Flash's Last Hurrah
2020 is the last year in which Adobe will continue to offer the Flash Player for download for desktop browsers. (See Adobe’s blog for details if you haven’t heard the news.) For the vast majority of content owners or those responsible for managing online assets, Flash-based content has been replaced by equivalents in HTML5 or native mobile apps. For some, though, the lack of migration from Flash to alternative mobile-friendly content is not a case of procrastination, ambivalence, or even budget. The struggle has been more one of feature parity.
Despite Flash’s security issues and battery-hogging CPU utilization on early mobile releases, the Adobe (and formerly Macromedia) technology fulfilled the promise of “write once, deploy everywhere” prior to the smartphone age. Flash also offered a consistent experience in desktop browsers for real-time, low-latency audio/video streaming playback and publishing essential for many “first-of-kind” online auctions and video conferencing web applications built between 2006 and 2011.
While many Flash video streaming applications have been replaced by HTML5 equivalents such as HTTP Live Streaming (HLS) and DASH (most only in the last 5 years when HTML5 browsers finally offered MSE [media source extensions] and EME [encrypted media extensions]), the only “ultra-low latency” (<1 second) option on the table was—and still is—WebRTC. Now, the problem with WebRTC is one that never plagued Flash: consistency across browsers with video and audio codecs. With Flash, regardless of browser vendor, you had the option to consistently deploy real-time apps that utilized core codecs available in the Flash Player, including Sorenson Spark and later H.264. With WebRTC, competing vendors prioritize VP8/9 over H.264 or vice versa (or only have one or the other available). As such, costly and immature server solutions need to transcode real-time streams between WebRTC clients. In short, converting your online auction house over to WebRTC isn’t as simple as it should be.
Now, the situation with WebRTC has improved immensely over the last year since H.264 and Opus are available across all of the latest browsers from the major vendors (see go2sm.com/mozillawebrtc for details), and you may be surprised to know that WebRTC can be reliably used on mobile web as well. This means if your users have recent releases of these browsers, then yes, you can achieve low-latency real-time video and audio in a web app. However, there’s always a snag—Firefox for Android 68 and later does not offer support for H.264 anymore, as the Google Play store restricts Firefox from installing the OpenH264 codec.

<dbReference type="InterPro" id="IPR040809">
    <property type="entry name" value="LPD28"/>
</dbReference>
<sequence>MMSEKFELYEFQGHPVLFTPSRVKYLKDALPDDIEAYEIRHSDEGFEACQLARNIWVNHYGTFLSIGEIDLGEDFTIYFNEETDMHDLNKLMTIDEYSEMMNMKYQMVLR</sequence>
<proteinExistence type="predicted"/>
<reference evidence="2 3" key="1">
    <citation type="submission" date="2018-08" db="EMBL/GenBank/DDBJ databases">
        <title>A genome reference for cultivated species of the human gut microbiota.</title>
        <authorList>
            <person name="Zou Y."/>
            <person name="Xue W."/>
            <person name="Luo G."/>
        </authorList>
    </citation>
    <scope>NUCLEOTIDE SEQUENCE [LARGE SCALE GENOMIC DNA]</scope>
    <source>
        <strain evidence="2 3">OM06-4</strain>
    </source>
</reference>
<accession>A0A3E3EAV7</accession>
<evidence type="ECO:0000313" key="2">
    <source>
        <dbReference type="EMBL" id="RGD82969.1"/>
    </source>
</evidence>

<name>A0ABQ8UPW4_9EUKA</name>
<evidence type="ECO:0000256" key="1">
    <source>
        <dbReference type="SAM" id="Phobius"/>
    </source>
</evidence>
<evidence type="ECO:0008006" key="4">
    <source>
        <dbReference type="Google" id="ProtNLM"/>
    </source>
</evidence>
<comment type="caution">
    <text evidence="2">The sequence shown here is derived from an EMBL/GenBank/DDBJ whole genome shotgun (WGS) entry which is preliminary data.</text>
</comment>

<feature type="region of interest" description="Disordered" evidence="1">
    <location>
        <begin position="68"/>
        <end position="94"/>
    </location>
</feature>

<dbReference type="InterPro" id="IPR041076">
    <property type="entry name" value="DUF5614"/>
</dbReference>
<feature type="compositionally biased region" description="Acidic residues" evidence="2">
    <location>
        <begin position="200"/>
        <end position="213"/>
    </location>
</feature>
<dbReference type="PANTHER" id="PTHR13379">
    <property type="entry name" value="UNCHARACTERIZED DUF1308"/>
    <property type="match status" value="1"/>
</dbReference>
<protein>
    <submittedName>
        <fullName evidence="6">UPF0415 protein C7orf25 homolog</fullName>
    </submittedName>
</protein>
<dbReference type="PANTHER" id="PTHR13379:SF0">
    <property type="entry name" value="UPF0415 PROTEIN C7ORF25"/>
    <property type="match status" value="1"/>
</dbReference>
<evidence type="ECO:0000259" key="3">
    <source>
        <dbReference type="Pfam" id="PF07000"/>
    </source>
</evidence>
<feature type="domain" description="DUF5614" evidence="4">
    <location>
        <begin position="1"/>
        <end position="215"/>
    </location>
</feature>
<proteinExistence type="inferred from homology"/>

So, where does that leave us for the last holdouts of Flash apps in this category? If you’re using Flash for low-latency real-time streaming, you’ve got about a year or less to try moving over to a WebRTC solution. And what does that mean exactly? Any code you’re using on your Flash-based media server (Adobe Media Server, Wowza Streaming Engine, and so on) needs to migrate to WebRTC instead of Real-Time Messaging Protocol (RTMP). You’ll also need to create a WebRTC client to replace the Flash component. That’s likely going to be a more difficult part of the conversion process, as WebRTC client software development kits (SDKs) are very specific to the server component. RTMP handshakes with Flash clients could be easily ported from one RTMP server to another, but WebRTC solutions have very tightly coupled client-server SDKs. Do the necessary due diligence to make sure whichever WebRTC solution you choose meets all of your business and technology requirements.
Microsoft's announcement that its removing Adobe Flash from Windows 10 is the final nail in the coffin, but the robust RTMP-based ecosystem that's grown around Flash is still thriving.
CosMo Software Consulting Founder & CEO Dr. Alex Gouaillard discusses the non-realtimeness of WebRTC encoders and how Netflix and others compensate on the decoding end in this clip from his Video Engineering Summit presentation at Streaming Media East 2019.
Limelight's Charlie Kraus discusses three emerging strategies for delivering low-latency live streaming in the post-Flash era.
Robert Reinhardt of VideoRx and Streaming Media Contributing Editor Tim Siglin discuss the real implications, causes, and consequences of the demise of Flash.